That said, wanting to excel at your job is a good thing, but be careful with that. If you feel overwhelmed right now and you keep pushing through, you’re just setting yourself up for failure. Pace yourself all over. Prioritize your family and try to space out chores as much as possible at not to overwhelm yourself. Do what needs to be done at your job, but only exceed expectations if you have plenty of time and energy leftover by the end of it – there’s no point in setting the bar really high and then later on getting desperate and frustrated because you don’t have the energy to maintain that same level of performance. (All of that leads to a big bad burnout!)

    Cutting down to 4 days a week can aid tremendously in the following:

    Most importantly, take some time to yourself. Skip a chore if it means you get to unwind a little with a hobby, or just a bowl of snacks with a good movie one night a week. Take care of your emotional and physical well being to avoid feeling only pressured to perform in every aspect of life. The floor can wait until tomorrow every now and then. ๐Ÿ™‚

    You matter too in your life. Your life is not just responsibilities 24/7. It’s okay to be a little bit selfish from time to time. This can be really hard especially for people who are so used to putting themselves in second place, but it’s not impossible. It’s healthy to be in first place sometimes! The better you feel, the more you can take care of your family, chores and do your job well!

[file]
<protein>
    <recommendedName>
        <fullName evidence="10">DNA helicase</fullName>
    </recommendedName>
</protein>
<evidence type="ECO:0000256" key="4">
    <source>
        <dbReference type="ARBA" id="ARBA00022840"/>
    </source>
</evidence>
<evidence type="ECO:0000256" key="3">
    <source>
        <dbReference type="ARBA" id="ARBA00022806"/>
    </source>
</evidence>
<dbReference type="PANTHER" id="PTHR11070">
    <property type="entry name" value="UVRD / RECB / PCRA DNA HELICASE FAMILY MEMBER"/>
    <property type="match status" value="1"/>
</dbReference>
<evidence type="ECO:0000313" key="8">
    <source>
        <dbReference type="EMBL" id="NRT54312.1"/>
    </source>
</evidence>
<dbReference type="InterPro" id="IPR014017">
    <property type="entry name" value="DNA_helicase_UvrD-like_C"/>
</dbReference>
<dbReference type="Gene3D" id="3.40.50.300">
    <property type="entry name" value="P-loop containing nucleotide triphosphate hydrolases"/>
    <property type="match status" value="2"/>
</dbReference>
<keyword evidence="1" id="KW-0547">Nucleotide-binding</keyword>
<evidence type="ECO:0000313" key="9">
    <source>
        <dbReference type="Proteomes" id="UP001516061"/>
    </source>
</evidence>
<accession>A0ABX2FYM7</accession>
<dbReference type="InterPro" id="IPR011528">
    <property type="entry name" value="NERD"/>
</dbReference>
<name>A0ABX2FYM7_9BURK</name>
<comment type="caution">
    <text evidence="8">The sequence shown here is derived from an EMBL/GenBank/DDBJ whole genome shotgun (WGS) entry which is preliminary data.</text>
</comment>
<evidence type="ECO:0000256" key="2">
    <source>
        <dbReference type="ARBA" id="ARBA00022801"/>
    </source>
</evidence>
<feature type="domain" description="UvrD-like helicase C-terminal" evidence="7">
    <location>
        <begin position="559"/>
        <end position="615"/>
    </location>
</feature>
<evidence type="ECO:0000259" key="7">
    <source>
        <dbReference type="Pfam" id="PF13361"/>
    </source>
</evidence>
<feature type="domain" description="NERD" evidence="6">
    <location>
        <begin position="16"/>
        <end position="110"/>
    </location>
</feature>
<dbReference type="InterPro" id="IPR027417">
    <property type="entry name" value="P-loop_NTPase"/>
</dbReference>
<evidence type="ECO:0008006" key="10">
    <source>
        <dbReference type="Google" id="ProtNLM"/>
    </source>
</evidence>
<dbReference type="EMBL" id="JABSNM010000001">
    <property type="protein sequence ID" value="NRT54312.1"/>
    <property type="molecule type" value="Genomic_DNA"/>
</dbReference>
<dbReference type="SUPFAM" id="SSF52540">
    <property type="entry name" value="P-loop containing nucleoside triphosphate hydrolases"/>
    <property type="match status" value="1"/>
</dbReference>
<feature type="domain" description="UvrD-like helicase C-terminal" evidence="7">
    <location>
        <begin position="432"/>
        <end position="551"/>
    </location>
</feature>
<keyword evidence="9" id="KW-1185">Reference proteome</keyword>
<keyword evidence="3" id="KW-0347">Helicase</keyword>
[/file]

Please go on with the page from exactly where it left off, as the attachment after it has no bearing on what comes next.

2. So very sorry to hear about Tommy’s broken leg and hoping he isn’t too uncomfortable.

    My children are all grown but I remember when I was working just how extremely difficult life became. Many invisible (at least to hubby ๐Ÿ˜€) things had to be done. Planning and shopping for food, cooking simple meals mostly from scratch and then the cleanup – these chores took a lion share of our non- work time. We sat down repeatedly to figure out when the regular mundane things could be done but it never worked out – only 24 hrs /day. Though hubby too put in simillar time in at home, one can only do so much. And of course less time to interact with family.

    I am truly in awe of all women who can have a functioning work – life balance.



  3. I think we run around thinking “I can do it all!” when really no one can do that, and it’s not reasonable, nor is it a necessary burden to put on oneself. I would outsource some chores, as many as you can reasonably afford. Justify that however you wish, but accept that it is justifiable. I would trust that a brand new job really will get easier, and require less mental bandwidth to be the same level of productive. I would trust you won’t always have someone sick in the house (but realistically, you will fairly often). Tommy will be un-casted eventually, which will also help.
    In short, it will get better, but it will probably always be too much to do everything well, so pay someone to do the bits you don’t need to.


    • I think this is very good advice. I’ve been psyching myself up to hire a cleaning service since I read your post on the subject.